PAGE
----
But oil scarcity not beng part of the "narrative", they don't feel the need to fit the two together.

In the long run, we're all dead. John Maynard Keynes

by Jerome a Paris (etg@eurotrib.com) on Wed Jul 16th, 2008 at 12:32:57 PM EST
[ Parent ]
A guy representing finance execs who at the top have hundreds of millions squared away, and at the bottom are finally squaring away their first $10M, dares to comment on people who finally are earning $6K to $30K?

What exactly am i missing here?

"Life shrinks or expands in proportion to one's courage." - Ana´s Nin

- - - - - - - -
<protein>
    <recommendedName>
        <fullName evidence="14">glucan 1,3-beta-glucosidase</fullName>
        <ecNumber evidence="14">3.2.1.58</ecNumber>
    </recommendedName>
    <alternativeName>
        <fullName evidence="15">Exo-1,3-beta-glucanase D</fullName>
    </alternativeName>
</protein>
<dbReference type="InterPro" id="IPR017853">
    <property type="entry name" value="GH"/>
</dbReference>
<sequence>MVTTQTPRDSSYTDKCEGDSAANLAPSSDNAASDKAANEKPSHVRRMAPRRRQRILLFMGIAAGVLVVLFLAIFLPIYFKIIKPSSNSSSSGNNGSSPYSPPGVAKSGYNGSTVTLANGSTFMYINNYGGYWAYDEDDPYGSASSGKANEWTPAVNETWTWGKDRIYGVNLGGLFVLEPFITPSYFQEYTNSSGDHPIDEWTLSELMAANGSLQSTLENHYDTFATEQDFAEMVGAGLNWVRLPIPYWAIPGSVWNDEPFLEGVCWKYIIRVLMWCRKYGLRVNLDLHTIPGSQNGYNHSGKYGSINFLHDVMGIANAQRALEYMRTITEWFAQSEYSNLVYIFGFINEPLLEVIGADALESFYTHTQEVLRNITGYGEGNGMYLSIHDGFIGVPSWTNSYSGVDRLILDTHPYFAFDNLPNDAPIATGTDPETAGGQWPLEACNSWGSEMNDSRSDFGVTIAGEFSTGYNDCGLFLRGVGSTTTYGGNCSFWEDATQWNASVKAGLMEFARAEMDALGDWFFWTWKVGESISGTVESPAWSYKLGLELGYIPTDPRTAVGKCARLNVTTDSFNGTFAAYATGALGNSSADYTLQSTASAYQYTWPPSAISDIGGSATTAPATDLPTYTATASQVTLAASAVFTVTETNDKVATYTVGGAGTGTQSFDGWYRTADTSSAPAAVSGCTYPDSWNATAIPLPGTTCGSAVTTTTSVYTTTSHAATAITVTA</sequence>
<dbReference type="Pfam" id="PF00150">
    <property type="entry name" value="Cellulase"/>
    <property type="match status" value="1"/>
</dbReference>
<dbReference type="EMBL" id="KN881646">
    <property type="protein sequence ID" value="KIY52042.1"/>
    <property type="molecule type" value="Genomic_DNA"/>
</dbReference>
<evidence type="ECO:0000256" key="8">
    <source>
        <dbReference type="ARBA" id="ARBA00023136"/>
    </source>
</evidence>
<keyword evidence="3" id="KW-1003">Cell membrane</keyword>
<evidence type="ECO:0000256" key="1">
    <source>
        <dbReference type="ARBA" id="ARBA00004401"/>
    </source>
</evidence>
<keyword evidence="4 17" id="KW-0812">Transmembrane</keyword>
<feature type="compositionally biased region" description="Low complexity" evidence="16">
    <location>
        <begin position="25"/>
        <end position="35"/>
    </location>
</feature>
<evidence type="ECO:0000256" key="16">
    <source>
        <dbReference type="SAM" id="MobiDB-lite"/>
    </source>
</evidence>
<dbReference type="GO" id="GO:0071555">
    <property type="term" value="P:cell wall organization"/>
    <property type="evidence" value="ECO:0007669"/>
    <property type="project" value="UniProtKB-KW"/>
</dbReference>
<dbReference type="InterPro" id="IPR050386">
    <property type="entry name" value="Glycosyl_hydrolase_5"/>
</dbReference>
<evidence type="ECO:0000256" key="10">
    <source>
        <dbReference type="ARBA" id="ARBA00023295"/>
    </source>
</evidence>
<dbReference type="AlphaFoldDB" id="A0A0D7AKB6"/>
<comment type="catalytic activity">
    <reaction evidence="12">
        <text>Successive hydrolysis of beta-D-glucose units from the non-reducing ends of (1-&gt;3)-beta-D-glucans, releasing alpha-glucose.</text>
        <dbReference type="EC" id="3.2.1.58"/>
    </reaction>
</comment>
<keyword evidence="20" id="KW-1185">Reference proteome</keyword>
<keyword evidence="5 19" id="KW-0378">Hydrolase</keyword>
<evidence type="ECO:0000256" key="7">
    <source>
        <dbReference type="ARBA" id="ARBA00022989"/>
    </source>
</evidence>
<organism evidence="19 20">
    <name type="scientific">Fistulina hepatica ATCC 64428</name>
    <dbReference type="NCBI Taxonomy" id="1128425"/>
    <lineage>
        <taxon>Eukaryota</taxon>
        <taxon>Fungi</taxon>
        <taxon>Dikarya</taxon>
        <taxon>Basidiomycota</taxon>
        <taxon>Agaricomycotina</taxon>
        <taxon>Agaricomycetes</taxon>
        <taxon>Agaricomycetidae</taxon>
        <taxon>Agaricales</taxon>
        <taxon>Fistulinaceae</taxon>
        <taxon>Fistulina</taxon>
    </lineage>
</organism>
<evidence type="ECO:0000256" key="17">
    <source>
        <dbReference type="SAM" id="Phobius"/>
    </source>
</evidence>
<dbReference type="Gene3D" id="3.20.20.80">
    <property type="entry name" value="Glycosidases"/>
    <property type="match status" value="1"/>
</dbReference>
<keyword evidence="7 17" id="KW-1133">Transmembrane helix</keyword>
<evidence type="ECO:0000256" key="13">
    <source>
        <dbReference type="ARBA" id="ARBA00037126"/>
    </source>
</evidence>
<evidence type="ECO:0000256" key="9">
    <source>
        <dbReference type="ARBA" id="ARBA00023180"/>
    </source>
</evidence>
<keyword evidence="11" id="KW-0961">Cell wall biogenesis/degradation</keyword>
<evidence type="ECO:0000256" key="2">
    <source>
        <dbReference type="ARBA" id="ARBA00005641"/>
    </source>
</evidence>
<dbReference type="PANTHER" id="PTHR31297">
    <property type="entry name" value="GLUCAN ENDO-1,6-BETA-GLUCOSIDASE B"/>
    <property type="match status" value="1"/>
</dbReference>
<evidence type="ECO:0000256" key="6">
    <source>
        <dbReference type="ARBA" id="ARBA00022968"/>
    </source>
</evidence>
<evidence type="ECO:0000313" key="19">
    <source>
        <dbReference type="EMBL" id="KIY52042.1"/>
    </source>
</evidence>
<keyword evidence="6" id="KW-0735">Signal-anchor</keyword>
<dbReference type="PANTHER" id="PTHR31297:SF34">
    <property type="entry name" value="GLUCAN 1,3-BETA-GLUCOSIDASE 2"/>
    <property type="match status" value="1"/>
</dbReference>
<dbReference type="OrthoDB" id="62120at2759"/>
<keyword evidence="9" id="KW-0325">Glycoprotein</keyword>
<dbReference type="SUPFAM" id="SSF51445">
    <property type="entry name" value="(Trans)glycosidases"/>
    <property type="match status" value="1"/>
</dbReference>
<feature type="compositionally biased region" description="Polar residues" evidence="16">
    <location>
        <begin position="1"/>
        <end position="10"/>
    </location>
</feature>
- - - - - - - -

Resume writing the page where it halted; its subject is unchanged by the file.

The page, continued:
by Crazy Horse on Wed Jul 16th, 2008 at 04:21:03 PM EST
[ Parent ]
Jerome a Paris:
and that Goldmans is generally seen with suspicion as one of those speculators pushing oil prices up

Not Goldman, I think, but the captive funds they operate and which their traders have as a backstop eg "Date Rape" and all that.

But their fighting talk re oil prices, and the current bubble/ spike, keeps the money flowing in to the funds all right.

As for O'Neill, he seems incapable of writing anything without dropping a "BRIC" reference, because of course, who was it who invented the acronym....

"The future is already here -- it's just not very evenly distributed" William Gibson

by ChrisCook (cojockathotmaildotcom) on Wed Jul 16th, 2008 at 07:38:30 PM EST
[ Parent ]
... is people entering from the bottom in low-income nations, but its also bolstered by people entering from above in high-income nations.